Jun Windu sat at a terminal closing up records from the day's work when Qui-Gon burst into the lab, closing the distance between them in two long-legged steps.
"Qui-Gon?" His clothes were ruffled and dingy, his wind-tangled hair coated in dust. "What happened?"
"Oh." He looked down as though noticing his appearance for the first time. "The wind is picking up out there. The locals in town say that a storm is coming."
"They are frequent on this world."
He opened up his bag, reaching in to pull out a cloth. She watched as he carefully unwrapped it as though about to show her an exotic or rare treasure. Instead, it was spotted with what she recognized as dried blood.
"Can you get a midiclorian count from this sort of sample?" he asked hopefully, the earnestness of the request piquing her curiosity.
She let out a light chuckle, taking the cloth from his hands and carrying it to a lab bench. Scraping a bit of the sample away, she mixed it with a solvent and placed it into one of the pieces of equipment sitting in front of her. As she read the terminal, her brows furrowed in confusion.
"Is this some sort of joke, Qui-Gon?"
"Why?" he asked, making his way over to stand beside her.
"I've never seen a midiclorian count this high before from any Jedi I've tested," she said. "Not even Master Yoda. She locked eyes with him. "Where did you get this blood sample?"
"I met a slave boy in town." He ran his hands through his hair. "The Force led me there," he trailed off.
"I have to speak to the elders." He turned and hurried away, offering no thanks or farewell, leaving the master healer to wonder about her friend's strange behavior.
"So if I understand you correctly, you are proposing the purchase of two slaves?" Mace asked.
Qui-Gon was still jubilant with childlike giddiness as he sat in front of the holographic images of the council of elders. Knowing the range of locations and busy schedule of its members, the fact that they were able to assemble in their entirety with such short notice was further confirmation to Qui-Gon that this moment was ordained by the Force.
"The Order easily has the funds I believe I would need. It would not be a burden. And it is clear I cannot take the boy away from his mother."
"A question of funding this is not, Qui-Gon," Yoda interjected. "A final decision on purchasing slaves to bring into the Order, this Council has not made. Consider it unwise many do."
"Yet, we have done it before with Aayla."
"Those were unique circumstances," Mace said, answering the challenge. "She was rescued; not purchased, and it has required a tremendous amount of adjustment for her to fit into the Order. We were not certain for some time that she truly wanted to be a Jedi, or if she did so out of obligation to us for rescuing her."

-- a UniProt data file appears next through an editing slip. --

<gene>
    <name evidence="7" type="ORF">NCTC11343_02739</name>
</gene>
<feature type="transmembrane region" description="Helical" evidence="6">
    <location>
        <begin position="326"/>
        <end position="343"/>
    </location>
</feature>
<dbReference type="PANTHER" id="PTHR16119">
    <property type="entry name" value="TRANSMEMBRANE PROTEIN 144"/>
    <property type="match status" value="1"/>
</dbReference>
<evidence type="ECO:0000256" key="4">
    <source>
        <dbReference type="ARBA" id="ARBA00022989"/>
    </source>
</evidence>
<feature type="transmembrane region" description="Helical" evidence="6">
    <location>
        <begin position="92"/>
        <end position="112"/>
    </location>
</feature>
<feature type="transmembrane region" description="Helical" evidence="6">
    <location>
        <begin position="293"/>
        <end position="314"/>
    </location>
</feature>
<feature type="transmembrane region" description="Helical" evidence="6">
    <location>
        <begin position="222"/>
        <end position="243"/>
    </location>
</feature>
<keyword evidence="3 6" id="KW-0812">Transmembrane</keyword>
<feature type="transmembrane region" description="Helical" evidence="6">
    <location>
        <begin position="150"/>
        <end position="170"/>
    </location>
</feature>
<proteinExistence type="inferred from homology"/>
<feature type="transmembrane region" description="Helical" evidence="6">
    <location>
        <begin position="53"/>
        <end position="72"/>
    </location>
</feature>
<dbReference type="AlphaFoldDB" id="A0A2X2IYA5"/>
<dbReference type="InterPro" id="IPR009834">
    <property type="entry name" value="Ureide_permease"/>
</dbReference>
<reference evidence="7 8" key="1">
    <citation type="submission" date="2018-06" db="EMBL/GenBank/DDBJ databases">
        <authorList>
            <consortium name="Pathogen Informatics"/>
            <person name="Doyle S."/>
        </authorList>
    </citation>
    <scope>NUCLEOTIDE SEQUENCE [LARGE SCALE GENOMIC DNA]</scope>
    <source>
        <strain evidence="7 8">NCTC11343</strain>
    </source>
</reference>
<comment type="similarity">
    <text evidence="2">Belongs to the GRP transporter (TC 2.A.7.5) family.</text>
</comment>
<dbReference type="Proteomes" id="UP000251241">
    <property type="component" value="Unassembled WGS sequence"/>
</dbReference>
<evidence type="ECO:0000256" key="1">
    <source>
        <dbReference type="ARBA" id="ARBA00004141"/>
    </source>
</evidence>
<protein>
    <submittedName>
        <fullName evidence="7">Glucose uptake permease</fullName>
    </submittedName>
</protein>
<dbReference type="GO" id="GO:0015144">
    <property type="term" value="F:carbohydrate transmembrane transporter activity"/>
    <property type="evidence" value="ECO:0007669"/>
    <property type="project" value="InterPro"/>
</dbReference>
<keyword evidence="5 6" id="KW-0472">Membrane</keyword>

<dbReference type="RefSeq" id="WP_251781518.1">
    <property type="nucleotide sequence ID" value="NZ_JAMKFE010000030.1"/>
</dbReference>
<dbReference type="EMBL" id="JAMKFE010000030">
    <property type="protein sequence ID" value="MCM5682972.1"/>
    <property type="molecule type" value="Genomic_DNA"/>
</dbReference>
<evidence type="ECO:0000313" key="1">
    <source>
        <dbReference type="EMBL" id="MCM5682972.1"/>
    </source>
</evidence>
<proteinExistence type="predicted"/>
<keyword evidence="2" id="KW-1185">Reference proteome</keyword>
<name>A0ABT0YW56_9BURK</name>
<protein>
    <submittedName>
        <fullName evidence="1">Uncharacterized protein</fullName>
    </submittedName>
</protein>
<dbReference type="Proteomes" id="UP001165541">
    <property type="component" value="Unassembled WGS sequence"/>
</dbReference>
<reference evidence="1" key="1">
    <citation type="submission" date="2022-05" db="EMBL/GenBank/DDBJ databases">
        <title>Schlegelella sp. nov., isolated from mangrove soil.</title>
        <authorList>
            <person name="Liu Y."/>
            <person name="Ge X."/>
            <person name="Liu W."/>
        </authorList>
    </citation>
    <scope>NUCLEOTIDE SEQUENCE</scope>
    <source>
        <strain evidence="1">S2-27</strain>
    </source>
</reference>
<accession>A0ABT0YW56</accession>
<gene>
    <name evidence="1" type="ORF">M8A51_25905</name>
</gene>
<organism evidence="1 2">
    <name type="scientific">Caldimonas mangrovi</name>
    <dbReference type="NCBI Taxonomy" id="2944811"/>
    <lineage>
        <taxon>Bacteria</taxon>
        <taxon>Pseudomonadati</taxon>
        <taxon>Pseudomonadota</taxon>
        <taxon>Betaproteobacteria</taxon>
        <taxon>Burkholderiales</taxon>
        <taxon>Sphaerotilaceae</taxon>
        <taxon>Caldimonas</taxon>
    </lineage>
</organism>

"And I would argue that these circumstances are every bit as extraordinary." Qui-Gon rose from his seat, unable to contain his frustration. "Even if I did not believe with every fiber of my being that this is who the Force sent me to find – the Chosen One, it would be madness to risk the Sith finding one so strong in the Force."
After a few moments of silence, Corrar Tachi spoke. "Though Qui-Gon and I have shared similar opinions on this in the past, I do not believe we should make a hasty decision."
"Meditate on this more we all should then reconvene we will," Yoda said with certainty.
Qui-Gon directed his attention back to the circle of Jedi masters. "If no one is opposed, I will stay here until a decision is reached to watch over the boy and learn more."
"Agreed," Yoda said.
The Coruscant skyline was elaborately attired for evening again in its usual spectacle of lights; a sight Obi-Wan was growing too accustomed to seeing through office windows. He had pulled many late nights on staff under Senator Kitab, but nowhere near the hours he was investing into the Oversight Committee. He only wished he had more fruit to show for his labor. Investigations had yielded one dead end after another, everything appearing pristine and without flaw on the surface, when he knew something was wrong. Then there was the matter of Palpatine, another reason he was sitting in Kitab's office. There was great pressure from the chairman to give a go ahead for the Trade Federation to implement its armies, a decision to which Obi-Wan had little comfort in lending his support.
He leaned his head back in the chair, his eyes drawn to the collection of ghostly holos lining the shelves of the elder senator's office. It hadn't taken but a few months in office for Obi-Wan to understand completely why Kitab kept the holos. Day after day fighting in the venue of the Senate Arena, so far removed from Aksu, it was easy to get lost in the game of making alliances and staying one step ahead, and forget that the position was a matter of duty and service. It was something he had never seen Olin Kitab forget or waiver in, and it was one reason that Obi-Wan valued his wisdom and judgment. Few individuals outside the Jedi Order held that honor.
"Obi-Wan, I'm sorry to be late." The large, sturdy man moved to sit behind his desk. "Trust me. You didn't miss much with that budget meeting."
"That might be the only perk of being on this committee."
"I am enjoying getting the opportunity to work with Byram more. He is a great addition to our team."
"I'm glad," Obi-Wan said, barely acknowledging the remark. His mind was swirling with questions, but he was bound by his agreement with the Oversight Committee to not discuss their dealings outside its members.